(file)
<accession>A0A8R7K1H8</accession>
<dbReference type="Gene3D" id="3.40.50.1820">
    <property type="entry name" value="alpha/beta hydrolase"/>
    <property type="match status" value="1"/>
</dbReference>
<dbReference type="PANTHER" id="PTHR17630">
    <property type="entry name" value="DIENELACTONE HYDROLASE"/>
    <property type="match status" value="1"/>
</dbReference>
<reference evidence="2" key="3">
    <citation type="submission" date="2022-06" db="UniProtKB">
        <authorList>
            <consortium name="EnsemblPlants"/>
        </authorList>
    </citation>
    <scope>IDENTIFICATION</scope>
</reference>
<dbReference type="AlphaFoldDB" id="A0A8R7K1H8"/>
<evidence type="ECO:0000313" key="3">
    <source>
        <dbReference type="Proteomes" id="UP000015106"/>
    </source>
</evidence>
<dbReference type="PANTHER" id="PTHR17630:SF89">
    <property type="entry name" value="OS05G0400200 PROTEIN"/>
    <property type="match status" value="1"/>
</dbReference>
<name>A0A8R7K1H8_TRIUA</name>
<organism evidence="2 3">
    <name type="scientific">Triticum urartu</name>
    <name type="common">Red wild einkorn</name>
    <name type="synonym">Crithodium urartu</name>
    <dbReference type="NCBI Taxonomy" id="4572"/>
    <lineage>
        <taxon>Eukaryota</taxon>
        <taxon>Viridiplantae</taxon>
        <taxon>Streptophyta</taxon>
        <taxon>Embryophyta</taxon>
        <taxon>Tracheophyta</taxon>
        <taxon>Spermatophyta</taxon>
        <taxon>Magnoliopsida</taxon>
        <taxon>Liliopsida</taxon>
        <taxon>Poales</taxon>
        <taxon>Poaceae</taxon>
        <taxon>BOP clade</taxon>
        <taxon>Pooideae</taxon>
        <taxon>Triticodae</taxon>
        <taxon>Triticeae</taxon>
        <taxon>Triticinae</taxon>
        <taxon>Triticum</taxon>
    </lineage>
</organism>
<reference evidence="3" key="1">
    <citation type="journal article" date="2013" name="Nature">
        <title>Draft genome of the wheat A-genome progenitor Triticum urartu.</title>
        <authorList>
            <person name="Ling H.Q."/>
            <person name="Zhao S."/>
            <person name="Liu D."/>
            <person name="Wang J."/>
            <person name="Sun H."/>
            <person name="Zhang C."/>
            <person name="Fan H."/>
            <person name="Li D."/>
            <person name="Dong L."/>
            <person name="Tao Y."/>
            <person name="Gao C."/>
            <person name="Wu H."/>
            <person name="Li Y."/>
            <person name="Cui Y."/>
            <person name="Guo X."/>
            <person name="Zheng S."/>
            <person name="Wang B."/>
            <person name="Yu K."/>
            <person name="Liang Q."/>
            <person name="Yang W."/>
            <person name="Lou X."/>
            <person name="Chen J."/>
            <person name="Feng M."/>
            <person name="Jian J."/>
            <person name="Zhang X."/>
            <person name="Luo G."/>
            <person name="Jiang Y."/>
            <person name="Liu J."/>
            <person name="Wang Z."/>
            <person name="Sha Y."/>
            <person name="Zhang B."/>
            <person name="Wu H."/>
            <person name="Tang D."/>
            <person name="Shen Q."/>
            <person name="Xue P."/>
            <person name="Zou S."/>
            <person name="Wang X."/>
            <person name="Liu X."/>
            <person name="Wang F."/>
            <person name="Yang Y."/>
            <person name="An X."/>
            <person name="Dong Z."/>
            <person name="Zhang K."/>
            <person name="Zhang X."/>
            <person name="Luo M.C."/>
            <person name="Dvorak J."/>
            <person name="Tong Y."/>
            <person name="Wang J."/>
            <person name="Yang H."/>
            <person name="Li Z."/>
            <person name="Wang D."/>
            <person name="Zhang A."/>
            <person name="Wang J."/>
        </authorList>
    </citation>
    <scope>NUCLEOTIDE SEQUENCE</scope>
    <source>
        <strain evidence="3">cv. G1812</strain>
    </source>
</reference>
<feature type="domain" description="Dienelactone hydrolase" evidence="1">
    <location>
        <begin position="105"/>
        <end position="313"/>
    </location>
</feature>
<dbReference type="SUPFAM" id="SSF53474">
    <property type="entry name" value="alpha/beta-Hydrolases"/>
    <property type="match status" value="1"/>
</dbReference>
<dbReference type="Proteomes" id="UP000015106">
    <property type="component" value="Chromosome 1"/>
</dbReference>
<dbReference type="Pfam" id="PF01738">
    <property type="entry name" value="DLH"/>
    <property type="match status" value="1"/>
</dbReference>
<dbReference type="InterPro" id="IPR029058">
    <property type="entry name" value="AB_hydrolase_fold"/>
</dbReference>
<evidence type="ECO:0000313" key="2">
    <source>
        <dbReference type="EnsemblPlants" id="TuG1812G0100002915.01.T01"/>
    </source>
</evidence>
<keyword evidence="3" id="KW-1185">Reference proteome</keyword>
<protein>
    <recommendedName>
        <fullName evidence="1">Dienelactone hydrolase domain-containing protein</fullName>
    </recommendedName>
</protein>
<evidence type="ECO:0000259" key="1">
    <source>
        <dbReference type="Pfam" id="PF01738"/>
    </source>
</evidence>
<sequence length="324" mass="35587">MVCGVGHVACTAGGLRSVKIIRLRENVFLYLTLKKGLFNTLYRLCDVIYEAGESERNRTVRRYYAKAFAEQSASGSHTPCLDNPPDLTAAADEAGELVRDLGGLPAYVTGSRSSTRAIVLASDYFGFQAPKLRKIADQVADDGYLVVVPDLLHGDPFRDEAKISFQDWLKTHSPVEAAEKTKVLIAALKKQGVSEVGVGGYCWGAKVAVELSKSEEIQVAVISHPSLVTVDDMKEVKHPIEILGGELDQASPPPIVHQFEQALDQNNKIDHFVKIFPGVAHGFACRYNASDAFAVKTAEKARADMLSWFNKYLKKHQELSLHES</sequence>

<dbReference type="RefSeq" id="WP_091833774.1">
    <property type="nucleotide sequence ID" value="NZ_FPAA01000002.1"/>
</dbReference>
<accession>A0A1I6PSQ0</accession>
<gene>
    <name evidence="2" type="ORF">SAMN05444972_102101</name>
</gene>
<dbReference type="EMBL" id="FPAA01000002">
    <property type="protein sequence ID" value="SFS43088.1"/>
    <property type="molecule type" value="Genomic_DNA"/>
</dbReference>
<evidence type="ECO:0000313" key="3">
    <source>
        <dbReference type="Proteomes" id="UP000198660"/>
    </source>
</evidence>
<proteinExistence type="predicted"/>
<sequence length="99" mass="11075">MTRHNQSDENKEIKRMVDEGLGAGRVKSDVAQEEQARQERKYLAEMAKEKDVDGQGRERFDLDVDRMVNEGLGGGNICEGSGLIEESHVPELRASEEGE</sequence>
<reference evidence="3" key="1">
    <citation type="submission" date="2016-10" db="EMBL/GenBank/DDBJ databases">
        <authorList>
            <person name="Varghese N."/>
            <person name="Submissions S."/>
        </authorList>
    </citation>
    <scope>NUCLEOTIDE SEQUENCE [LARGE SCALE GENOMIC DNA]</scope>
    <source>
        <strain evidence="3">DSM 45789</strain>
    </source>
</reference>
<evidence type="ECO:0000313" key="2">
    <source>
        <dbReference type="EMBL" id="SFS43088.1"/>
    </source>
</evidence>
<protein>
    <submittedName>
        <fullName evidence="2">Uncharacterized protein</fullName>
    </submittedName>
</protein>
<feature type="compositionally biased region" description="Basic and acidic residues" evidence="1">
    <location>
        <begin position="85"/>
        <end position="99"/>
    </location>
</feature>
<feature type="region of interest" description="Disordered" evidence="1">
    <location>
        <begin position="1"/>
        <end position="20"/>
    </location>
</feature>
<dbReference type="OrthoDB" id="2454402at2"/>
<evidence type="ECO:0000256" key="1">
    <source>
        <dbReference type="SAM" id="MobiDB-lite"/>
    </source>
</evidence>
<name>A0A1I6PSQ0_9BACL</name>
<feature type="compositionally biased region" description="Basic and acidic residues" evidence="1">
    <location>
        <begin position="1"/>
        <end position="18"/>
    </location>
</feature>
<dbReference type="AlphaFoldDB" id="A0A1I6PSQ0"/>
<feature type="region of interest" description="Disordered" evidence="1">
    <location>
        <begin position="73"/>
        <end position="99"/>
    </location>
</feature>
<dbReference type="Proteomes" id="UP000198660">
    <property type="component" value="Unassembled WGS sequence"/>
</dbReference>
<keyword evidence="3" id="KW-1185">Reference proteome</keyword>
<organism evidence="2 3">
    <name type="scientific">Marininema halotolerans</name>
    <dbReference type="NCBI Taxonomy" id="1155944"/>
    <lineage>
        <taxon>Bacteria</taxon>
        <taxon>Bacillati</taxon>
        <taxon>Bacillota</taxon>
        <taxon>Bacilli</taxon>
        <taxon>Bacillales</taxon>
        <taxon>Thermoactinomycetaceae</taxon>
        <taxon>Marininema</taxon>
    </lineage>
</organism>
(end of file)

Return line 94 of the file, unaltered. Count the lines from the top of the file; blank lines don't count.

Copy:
            <person name="Liu X."/>